Take the 2-minute tour ×
User Experience Stack Exchange is a question and answer site for user experience researchers and experts. It's 100% free, no registration required.

Should a website that keeps track of 'Breadcrumbs' need to provide a back button, or similar means of returning to the parent page on each 'subpage'?

To give a visual example:

Here is my main page

enter image description here

Navigate to a subpage

enter image description here

In the the above page, should the "Change Username" page provide a back button to "Account Information"? I have played around with designs of a back button and have not found any that jived with the layout. They all look very redundant. But that can always be worked out. At the same time to leave the user with just a breadcrumb to navigate back to "Account Information" also seemed a bit weak.

As an alternative to the 'Back Button' scenario I'm also proposing implementing a permanent link to the index page to make it more visible to the user and allow them to return to it from the submenu and not the breadcrumbs. But I'm not sure what to call it - "Index", "View <subsection>", "Home" all seem odd to me.

enter image description here

Now in this scenario, the 'index' page would be what is navigated to when the user clicks on the "Account Information" breadcrumb, so they will never be able to return to that level.

enter image description here

So to summarize:

Is it ok to have Breadcrumbs be the main form of returning to a parent page? and if not: should the index page be made visible or a back button implemented?

share|improve this question
    
Why do you have separate page parts for such simple editing tasks (simple from a user perspective, at least)? Why not have inline editing features directly on the Account info overview? –  agib Feb 10 '12 at 13:41
    
Inline editing was considered but ultimately discarded and a separate form for each page was used. The separate page offers more celerity to the intended purpose, Information landing page is just for viewing information; And the limited number of elements that can be edited will have links in a sub menu, not seemingly randomly placed next to or by the associated field. –  rlemon Feb 10 '12 at 14:00
    
and When I say considered.. I mean implemented, reviewed, mulled over some more, talked about, taken out, put back in, talked about some more, dropped (it was a busy afternoon :P) . –  rlemon Feb 10 '12 at 14:00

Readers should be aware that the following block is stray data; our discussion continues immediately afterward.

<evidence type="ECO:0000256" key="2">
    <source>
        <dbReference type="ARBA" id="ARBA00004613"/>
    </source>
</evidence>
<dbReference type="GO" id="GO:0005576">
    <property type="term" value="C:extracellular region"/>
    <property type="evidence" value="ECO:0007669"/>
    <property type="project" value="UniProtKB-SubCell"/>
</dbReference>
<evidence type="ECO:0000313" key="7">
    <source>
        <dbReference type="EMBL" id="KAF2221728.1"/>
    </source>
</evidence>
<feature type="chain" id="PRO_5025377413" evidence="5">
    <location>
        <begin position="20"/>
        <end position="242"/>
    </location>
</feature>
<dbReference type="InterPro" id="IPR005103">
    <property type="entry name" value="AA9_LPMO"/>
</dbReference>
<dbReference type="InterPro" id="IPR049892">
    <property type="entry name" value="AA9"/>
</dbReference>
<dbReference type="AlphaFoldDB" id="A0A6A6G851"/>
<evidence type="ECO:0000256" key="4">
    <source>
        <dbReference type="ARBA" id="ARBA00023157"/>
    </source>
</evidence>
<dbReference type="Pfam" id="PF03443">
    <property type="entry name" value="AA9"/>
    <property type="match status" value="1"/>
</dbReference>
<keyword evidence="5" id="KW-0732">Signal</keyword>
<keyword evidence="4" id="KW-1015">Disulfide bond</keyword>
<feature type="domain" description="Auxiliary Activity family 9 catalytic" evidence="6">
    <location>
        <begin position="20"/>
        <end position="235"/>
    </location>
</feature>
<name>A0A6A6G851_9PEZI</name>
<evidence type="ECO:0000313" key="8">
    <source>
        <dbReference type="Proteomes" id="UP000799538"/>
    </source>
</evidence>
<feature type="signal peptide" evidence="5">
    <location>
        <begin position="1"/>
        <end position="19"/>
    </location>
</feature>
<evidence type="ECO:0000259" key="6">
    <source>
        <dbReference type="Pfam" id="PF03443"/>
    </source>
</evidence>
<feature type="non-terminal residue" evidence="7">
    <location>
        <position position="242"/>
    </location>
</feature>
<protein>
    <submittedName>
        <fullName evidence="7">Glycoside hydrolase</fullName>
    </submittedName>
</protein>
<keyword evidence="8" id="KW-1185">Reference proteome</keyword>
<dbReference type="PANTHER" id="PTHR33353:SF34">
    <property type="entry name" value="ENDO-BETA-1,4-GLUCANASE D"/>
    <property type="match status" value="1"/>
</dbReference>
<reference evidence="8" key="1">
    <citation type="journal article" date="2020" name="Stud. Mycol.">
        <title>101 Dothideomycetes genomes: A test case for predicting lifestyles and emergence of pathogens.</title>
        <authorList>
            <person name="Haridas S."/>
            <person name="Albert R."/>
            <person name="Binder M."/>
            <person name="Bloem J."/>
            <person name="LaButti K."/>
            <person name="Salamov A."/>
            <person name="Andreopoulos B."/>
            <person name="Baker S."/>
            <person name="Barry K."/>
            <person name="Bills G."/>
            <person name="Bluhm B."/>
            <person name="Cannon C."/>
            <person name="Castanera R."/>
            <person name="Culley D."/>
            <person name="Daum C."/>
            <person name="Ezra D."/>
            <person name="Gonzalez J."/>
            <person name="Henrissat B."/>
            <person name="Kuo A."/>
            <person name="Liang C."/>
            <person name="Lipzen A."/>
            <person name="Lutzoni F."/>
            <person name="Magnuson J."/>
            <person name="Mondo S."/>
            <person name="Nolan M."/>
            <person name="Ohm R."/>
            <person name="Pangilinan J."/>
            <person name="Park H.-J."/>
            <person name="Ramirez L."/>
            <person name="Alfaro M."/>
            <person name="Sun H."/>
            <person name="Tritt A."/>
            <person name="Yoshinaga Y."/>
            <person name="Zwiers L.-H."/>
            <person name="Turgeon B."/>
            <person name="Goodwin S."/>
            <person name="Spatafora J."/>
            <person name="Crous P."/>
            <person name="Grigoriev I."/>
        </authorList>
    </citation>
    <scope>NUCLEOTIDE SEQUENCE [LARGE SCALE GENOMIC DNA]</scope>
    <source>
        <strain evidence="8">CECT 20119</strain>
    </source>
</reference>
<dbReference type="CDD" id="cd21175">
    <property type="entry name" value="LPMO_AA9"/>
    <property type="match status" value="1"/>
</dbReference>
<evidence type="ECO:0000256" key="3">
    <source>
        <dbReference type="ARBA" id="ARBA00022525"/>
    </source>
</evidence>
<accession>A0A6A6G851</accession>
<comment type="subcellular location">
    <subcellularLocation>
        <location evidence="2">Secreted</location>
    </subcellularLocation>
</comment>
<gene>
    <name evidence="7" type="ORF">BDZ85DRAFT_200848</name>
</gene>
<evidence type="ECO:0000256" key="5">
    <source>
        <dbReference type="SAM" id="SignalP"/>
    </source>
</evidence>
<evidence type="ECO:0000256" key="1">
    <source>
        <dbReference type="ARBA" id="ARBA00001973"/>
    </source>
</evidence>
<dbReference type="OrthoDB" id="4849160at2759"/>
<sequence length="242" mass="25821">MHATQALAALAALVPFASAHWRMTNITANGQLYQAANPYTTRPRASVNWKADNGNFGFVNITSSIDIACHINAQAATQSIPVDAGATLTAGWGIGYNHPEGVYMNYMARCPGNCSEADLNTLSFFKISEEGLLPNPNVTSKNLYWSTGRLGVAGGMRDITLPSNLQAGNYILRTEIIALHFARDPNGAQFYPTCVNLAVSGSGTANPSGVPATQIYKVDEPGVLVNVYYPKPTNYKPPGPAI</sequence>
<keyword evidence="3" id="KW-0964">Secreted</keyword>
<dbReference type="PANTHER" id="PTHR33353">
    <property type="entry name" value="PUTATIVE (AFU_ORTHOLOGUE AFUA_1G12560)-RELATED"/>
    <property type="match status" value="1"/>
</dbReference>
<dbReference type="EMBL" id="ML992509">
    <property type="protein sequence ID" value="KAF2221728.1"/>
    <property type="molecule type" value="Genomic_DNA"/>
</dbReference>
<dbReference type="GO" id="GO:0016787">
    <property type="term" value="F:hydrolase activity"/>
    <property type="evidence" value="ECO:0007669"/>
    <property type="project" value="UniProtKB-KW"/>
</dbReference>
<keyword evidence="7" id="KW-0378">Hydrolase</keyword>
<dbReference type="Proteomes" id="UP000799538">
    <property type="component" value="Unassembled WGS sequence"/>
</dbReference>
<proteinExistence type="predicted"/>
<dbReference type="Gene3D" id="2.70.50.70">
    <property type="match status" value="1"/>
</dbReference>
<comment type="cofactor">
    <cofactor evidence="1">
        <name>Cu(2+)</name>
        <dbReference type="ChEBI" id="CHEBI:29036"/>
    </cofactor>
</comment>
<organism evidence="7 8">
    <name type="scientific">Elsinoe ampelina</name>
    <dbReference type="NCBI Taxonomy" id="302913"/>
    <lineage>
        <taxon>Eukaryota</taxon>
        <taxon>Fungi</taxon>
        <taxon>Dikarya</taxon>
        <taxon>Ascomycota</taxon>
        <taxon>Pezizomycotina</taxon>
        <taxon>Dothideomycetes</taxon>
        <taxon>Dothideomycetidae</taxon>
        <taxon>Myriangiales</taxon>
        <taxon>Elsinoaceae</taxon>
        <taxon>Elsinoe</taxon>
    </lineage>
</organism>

add comment

2 Answers 2

How about something like this. Indenting submenus can make a lot of difference.

Keep the breadcrumb but have the submenu look more like this:

When the user is in the main Accounts page

enter image description here

When the user is in the Change Password page

enter image description here

The problem with using "Index" is that it probably doesn't mean much to users.

share|improve this answer
    
now the page before that is 'Dashboard' witch opens 'Account Information' but has other 'submenu' links similar to that of 'Account Information', so for consistency I had not put a link to the landing page(index). your suggested design would be more consistent with a tree menu would it not? –  rlemon Feb 10 '12 at 3:25
    
Your example above suggests that "Account Information" has a submenu as well, mainly because "Account Information" is a separate page from "change username, change email" etc. When a user from the dashboard clicks on "Account Information", it should default to this page with the item on the menu highlighted. Combining these pages could also be another solution to declutter the navigation. –  Ely Solano Feb 10 '12 at 3:40
    
Technically, its not really a tree menu. It shouldn't expand or collapse, it's more about adding the necessary styling to suggest that there is a separate "Account Information" page if by chance they land on "Change Username" first. The link on the breadcrumb for some users may not be enough –  Ely Solano Feb 10 '12 at 4:07
    
that is why I thought of the 'back' button... I am still looking at your idea here though. Once I get a chance to see how it looks and feels I'll get back to you. –  rlemon Feb 10 '12 at 4:14
    
On page 'back buttons' get confusing in my view. The back button should be the browser control. –  PhillipW Feb 10 '12 at 17:53
add comment

I would recommend NOT to have breadcrumb, since there is not much sophisticated patterns that or deep-links that helps to have breadcrumbs.

Your left panel navigation looks suitable to the context, which can handle navigation easily. Browser back button should be used alternatively. But a prominent left panel will drive users effectively to move across quickly. The way this panel is designed will solve your problem.

Thirdly, your renaming part of "Index", this could be "Account details" or "Personal details", "Your details". This could be spatially segregated from the other "Change or Edit" items, may be have a title for them as

View Account Details


Edit Account Details

-Change Password

-Change xxxx

Try to bring in visual design to structurally strengthen the way left panel or the navigation panel looks. Demarcate with a thin divider or a BG for the left panel, so it stands out and keeps away clutter.

share|improve this answer
add comment

Your Answer

 
discard

By posting your answer, you agree to the privacy policy and terms of service.

Not the answer you're looking for? Browse other questions tagged or ask your own question.